While mergers and acquisitions happen all year round, the month with the highest frequency of deals has been found to be December, according to new analysis. This may have something to do with the end of the year providing an incentive to companies to close out deals.
While companies will buy or merge with another company in hopes of boosting the growth of their own business or, in contrast, fending off competition, acquisitions often leave employees with many questions about the new company structure. In turn, this puts leadership in a critical position to set the stage for the tone of the transition to come.
Spiceworks Ziff Davis Global Manager Richard Jalichandra is no stranger to acquisitions and adopting company methods, as he explains to Digital Journal.
Jalichandra begins by addressing some of the initial impacts of the process upon people, noting: “With acquisitions comes questions and concerns of feeling lost, so we wanted to make a statement that we trust [our employees] and that they’re going to do the right thing on behalf of the business. The obvious thing when taking care of the business is to take care of the business.”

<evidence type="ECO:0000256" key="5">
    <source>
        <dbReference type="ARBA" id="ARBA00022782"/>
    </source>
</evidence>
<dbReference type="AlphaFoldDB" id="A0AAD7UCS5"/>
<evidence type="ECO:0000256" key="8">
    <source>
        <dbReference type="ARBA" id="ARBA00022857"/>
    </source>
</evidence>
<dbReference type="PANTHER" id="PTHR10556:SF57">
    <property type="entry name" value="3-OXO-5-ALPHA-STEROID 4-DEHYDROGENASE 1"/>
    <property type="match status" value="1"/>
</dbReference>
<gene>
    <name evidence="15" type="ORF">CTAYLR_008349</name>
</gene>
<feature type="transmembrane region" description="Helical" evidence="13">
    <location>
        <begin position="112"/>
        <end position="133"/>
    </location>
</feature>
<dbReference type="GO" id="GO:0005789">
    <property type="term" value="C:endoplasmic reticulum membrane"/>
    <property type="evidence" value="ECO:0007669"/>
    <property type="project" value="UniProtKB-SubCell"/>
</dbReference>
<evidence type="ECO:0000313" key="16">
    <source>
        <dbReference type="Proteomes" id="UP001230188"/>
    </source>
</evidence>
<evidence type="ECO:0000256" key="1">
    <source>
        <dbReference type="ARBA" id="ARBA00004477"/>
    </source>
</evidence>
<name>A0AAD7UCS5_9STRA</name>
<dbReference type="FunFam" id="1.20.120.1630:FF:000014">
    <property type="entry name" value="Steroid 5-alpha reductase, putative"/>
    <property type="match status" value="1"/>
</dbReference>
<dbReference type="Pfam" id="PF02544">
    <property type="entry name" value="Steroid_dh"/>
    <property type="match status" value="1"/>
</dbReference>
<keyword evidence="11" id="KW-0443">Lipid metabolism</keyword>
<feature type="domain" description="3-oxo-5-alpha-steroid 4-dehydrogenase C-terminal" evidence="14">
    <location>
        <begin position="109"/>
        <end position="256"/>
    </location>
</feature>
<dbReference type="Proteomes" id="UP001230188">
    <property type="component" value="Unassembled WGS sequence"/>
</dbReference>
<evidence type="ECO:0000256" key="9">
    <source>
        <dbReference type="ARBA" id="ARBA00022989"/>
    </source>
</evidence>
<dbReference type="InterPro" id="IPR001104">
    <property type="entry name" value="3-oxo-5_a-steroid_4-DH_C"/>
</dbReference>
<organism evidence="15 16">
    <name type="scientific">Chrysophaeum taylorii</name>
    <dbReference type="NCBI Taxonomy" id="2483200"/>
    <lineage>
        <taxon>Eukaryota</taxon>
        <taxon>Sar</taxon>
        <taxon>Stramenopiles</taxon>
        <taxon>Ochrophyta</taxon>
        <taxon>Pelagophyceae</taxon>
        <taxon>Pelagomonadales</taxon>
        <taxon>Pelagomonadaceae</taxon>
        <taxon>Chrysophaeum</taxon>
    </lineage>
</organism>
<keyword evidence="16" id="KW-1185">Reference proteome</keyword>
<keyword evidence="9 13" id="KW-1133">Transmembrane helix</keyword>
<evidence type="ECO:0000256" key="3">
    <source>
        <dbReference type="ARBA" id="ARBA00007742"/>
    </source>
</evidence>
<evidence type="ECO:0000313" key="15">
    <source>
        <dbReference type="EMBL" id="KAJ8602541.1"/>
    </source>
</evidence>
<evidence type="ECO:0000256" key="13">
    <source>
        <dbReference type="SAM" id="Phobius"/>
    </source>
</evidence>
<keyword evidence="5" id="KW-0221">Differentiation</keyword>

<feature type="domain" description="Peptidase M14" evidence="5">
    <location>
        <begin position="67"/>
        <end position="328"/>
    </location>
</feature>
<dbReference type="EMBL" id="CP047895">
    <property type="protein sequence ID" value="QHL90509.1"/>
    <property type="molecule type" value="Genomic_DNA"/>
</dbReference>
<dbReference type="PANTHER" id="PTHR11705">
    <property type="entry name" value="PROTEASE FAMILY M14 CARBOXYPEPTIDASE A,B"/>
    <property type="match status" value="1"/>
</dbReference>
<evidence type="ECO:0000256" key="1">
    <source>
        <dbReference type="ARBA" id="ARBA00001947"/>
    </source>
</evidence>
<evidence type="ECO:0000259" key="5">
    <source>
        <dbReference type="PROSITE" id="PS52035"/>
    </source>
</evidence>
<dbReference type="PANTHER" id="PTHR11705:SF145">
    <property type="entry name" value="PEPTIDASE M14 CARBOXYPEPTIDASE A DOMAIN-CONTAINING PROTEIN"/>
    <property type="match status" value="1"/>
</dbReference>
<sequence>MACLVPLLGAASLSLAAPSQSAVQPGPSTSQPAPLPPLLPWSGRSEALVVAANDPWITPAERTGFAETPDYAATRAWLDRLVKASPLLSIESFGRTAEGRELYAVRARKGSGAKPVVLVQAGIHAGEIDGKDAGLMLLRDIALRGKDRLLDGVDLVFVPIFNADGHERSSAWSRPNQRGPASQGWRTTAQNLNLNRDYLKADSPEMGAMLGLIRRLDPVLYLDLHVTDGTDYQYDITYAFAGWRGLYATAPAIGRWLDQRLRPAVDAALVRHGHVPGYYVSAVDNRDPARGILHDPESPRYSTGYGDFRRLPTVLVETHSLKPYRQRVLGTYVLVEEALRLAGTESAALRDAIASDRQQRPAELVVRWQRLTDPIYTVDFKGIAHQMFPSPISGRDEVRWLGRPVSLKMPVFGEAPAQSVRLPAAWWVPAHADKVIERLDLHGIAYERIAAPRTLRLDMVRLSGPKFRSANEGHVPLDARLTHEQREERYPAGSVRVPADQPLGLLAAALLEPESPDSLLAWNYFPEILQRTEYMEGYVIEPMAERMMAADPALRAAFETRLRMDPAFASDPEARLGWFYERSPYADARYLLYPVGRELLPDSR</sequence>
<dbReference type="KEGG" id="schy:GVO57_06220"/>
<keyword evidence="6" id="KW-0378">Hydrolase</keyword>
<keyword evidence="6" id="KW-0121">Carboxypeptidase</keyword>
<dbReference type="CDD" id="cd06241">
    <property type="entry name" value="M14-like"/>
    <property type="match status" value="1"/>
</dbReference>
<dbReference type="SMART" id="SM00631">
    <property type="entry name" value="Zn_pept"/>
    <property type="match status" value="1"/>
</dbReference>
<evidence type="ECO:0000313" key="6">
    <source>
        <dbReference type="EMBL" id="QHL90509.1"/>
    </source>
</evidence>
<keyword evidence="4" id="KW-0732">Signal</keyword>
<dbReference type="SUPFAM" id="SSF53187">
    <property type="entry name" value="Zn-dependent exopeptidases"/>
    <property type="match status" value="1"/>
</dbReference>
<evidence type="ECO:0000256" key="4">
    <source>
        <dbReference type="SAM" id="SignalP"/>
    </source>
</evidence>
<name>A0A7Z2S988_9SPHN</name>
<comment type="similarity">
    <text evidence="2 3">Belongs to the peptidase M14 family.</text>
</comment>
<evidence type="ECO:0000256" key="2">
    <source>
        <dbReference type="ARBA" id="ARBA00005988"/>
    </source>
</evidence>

There are other things that tend to get overlooked, as Jalichandra points out: “The less obvious part of taking care of the business is to take care of yourself. You can’t do your part if you end up burned out and stressed out to the point where you want to quit your job and/or retire.”
Jalichandra continues: “With that being said, the PTO process was one of the first things” to look at, adding that “a flexible PTO process is best when combining policies to show employees that we have a flexible environment that’s going to support their life and their career.”
To maintain good will, it is preferable that the paid time off policy remains similar under the new corporate structure.